As a preliminary step, the claimant can apply to the harbor master of the port where the ship is berthed for the ship’s detention. The ship can be detained for three days upon request of a person with a proven maritime claim against the ship. At the end of the three-day detention, an arrest order from the court must be presented, otherwise the vessel will be immediately released. Ship detention provision is determined by Article 80 of The Shipping Code.

As previously said, the applicant must apply to the court of the port’s jurisdiction where the vessel is berthed or registered to get an arrest order.

The application for arrest in respect of a maritime claim must contain

  • description of a proven maritime claim;
  • information that the claim commensurate with value of the vessel that will be arrested;
  • grounds of the ship arrest necessity;
  • evidence that the ship is berthed or registered in Ukraine;
  • evidence that the party responsible for the maritime claim owns or manages the ship.

All documental evidence and other attachments must be legalized, translated into Ukrainian language and certified by a licensed translator or the notary. Application for arrest in respect of a maritime claim is adjudged in 3 days.

The Commercial Courts of Ukraine apply ship arrest as a preliminary measure to obtain security before presenting the maritime claim. The claimant shall apply the claim in 5 days. General Courts of Ukraine accept preliminary measures applying only for intellectual property rights security. According to The Civil Code, property arrest, as well as ship arrest, will be applied as a claim security after the claim is presented.

It is important to note that ship arrest in Ukraine may be cancelled or changed to other measures by the court. A debtor under the maritime claim has the right to apply for cancellation or a change in the method to obtain security for a maritime claim when the ship is under arrest. As a rule, a bank guarantee is used as a substitute for an arrest. Ukrainian courts recognize practically all bank guarantees as an appropriate form of security for a maritime claim, although priority is given to bank guarantees issued by Ukrainian banks. The bank guarantee must cover all demands of a claimant according to the maritime claim. Despite very few exceptions, Ukrainian courts do not usually accept the Letters of Undertaking issued by P&I Clubs.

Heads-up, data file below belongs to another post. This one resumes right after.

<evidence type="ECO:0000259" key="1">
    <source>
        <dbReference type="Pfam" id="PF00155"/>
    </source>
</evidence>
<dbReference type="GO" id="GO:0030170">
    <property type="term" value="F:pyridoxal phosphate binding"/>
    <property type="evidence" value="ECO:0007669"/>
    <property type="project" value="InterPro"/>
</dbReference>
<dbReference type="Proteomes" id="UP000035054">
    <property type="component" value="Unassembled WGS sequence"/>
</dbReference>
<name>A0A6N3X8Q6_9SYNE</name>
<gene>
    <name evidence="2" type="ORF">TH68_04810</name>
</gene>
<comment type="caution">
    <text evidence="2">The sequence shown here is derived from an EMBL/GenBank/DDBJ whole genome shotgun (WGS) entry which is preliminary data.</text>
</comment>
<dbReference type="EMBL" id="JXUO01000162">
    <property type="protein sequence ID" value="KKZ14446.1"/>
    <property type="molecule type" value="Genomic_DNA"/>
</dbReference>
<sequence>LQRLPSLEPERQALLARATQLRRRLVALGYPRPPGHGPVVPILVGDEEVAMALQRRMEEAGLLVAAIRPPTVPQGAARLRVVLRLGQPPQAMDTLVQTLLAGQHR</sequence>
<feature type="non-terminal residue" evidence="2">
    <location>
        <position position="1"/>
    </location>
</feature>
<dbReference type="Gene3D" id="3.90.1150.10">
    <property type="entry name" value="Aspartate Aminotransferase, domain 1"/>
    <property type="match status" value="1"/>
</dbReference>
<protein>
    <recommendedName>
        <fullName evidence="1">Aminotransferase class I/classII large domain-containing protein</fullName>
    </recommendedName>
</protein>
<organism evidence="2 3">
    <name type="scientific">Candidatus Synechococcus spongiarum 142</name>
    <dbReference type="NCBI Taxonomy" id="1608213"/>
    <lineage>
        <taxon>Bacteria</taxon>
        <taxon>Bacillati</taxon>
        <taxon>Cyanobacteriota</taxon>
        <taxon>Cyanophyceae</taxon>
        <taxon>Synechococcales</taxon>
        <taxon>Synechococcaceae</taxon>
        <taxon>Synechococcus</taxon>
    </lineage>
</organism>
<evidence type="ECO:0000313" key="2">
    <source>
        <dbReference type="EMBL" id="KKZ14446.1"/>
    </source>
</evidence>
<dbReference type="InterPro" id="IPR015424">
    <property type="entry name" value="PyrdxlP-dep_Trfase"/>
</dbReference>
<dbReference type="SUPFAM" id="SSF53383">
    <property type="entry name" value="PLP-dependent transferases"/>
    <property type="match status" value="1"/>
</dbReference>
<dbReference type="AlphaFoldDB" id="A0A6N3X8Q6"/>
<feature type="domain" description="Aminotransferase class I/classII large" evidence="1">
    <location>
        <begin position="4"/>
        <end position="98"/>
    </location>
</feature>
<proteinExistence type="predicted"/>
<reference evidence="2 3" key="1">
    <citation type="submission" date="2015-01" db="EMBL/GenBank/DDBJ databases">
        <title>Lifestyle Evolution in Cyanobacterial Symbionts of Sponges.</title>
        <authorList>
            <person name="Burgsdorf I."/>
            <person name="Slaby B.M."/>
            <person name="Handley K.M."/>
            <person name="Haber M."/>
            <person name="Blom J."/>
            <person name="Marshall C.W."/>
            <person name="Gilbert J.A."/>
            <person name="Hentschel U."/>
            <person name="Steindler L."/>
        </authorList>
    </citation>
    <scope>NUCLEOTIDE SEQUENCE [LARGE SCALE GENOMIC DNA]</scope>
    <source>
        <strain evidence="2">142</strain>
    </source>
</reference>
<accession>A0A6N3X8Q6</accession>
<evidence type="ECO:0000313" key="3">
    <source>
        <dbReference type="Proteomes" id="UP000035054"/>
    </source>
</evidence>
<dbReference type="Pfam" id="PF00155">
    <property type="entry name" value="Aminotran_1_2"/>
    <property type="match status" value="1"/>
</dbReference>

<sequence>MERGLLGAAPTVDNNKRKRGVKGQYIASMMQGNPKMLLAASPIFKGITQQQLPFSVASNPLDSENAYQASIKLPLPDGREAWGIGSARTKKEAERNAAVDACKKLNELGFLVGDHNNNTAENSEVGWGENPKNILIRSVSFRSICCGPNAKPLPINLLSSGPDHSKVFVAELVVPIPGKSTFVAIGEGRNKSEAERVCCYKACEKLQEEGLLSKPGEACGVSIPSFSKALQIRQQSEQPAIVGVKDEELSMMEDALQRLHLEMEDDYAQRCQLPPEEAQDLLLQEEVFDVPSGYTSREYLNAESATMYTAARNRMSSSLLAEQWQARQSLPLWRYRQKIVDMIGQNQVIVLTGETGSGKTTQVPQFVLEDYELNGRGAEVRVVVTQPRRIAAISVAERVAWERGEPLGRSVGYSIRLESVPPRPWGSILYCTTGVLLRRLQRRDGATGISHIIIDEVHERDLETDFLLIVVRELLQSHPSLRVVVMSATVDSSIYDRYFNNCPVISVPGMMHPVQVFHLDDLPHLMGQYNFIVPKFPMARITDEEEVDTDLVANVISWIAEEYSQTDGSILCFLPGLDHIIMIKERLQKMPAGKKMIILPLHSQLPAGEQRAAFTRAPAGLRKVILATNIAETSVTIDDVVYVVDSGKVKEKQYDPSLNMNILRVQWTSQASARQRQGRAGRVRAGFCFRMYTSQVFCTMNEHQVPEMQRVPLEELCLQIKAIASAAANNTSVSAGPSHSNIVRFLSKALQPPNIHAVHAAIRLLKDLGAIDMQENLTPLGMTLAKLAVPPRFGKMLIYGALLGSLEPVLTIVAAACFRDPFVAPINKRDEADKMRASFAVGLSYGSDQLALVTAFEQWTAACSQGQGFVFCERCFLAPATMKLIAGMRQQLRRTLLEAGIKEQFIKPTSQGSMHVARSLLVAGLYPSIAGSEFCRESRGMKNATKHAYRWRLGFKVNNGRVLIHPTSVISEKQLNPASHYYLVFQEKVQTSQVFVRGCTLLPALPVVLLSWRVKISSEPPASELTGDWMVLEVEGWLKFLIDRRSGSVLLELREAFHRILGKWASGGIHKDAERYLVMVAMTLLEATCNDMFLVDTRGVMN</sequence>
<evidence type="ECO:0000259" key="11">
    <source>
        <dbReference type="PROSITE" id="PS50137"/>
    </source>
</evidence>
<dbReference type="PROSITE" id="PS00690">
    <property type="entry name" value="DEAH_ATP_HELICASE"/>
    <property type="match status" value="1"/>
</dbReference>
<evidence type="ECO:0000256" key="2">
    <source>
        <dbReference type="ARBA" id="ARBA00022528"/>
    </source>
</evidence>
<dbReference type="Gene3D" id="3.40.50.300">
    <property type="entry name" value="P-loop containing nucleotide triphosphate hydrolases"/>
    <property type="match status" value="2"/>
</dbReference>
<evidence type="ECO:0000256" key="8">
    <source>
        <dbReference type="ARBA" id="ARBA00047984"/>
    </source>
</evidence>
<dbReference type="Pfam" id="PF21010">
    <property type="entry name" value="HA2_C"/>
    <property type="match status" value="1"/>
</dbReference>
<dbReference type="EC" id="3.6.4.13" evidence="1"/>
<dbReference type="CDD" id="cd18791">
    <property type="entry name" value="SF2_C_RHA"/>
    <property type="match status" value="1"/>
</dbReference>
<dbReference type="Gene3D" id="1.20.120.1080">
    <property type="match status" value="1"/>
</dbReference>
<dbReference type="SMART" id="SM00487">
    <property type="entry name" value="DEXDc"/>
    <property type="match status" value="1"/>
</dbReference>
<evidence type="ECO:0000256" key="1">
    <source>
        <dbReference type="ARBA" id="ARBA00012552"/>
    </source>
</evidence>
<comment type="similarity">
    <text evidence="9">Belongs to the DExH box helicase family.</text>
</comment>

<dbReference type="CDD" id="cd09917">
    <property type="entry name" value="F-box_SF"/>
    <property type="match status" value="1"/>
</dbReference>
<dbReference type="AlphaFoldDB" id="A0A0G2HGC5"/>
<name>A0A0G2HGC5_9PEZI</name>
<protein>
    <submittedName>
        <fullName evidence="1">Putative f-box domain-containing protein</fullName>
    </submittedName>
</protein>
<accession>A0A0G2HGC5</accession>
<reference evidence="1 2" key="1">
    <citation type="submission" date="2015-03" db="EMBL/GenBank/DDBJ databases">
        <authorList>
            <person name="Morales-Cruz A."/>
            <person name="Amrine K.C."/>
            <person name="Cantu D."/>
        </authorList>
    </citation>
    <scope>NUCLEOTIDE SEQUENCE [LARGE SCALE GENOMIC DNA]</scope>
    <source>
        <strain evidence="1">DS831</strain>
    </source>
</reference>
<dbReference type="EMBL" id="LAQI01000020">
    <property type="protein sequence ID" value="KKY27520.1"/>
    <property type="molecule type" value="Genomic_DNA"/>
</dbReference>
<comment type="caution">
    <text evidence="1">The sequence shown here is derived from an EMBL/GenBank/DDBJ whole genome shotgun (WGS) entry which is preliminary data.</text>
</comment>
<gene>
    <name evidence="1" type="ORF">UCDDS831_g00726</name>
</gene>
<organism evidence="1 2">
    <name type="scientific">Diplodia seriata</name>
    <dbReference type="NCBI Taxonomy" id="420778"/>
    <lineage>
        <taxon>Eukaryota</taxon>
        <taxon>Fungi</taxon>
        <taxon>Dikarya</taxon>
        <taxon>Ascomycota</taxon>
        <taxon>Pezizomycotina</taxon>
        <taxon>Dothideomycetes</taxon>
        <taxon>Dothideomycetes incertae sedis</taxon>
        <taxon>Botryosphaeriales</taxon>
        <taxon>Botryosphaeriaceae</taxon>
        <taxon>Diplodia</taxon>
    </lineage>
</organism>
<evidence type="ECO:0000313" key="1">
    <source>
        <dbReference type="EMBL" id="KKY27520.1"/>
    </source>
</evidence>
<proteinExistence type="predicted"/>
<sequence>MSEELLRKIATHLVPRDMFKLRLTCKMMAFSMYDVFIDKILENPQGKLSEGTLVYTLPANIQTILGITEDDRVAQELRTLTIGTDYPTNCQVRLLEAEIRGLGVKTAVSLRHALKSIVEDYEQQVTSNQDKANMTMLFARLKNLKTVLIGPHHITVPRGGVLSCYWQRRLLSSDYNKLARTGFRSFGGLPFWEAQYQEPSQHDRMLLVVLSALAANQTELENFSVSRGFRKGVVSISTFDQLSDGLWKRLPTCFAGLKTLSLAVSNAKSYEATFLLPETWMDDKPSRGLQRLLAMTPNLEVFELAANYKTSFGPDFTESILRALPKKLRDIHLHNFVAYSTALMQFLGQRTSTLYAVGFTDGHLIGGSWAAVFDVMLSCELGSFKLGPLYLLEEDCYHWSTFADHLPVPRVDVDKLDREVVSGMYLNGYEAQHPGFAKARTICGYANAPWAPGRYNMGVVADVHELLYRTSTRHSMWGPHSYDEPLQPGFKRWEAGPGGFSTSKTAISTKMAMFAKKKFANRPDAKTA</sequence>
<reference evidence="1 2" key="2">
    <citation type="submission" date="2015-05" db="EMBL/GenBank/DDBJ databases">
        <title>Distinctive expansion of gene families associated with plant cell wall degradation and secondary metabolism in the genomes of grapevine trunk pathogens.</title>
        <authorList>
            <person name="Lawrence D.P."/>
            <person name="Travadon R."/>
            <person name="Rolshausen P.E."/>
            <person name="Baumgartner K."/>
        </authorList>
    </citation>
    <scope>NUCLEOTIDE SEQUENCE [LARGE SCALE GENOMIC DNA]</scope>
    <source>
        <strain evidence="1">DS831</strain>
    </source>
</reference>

Significant changes in Proceeding law of Ukraine are expected

On March 23, 2017, the President of Ukraine initiated an immediate project (“The Project”) “On changes to Commercial Proceeding Code of Ukraine (“The Commercial Code”), Civil Proceeding Code of Ukraine (“The Civil Code”) and Administrative Proceeding Code of Ukraine and other acts submission”.

Since June 8, 2017, The Project is being discussed by the Parliament. The Project provides significant changes that improve Ukrainian proceeding law and make court proceedings faster and more effective.

The new edition of The Commercial Code stipulates the court’s right to use business customs in unregulated relations and establish the small claims adjustment procedure. Small claims are determined as a claim under 168 400 UAH (approx. 5675Euro).

To be precise, changes in Ukrainian proceeding law give parties the right to use electronic signatures, present and receive documents through the Uniform court informational-telecommunication system, present electronic evidence such as electronic documents, graphic files, printed web sites, databases, etc. Parties may obtain reimbursement for legal assistance expenses in full, according to the Attorney Agreement regulations and payment documents.

The new editions of The Commercial Code and The Civil Code stipulate ship arrest as a specific measure of claim security and that ship arrest procedure may be initiated before the main claim is presented.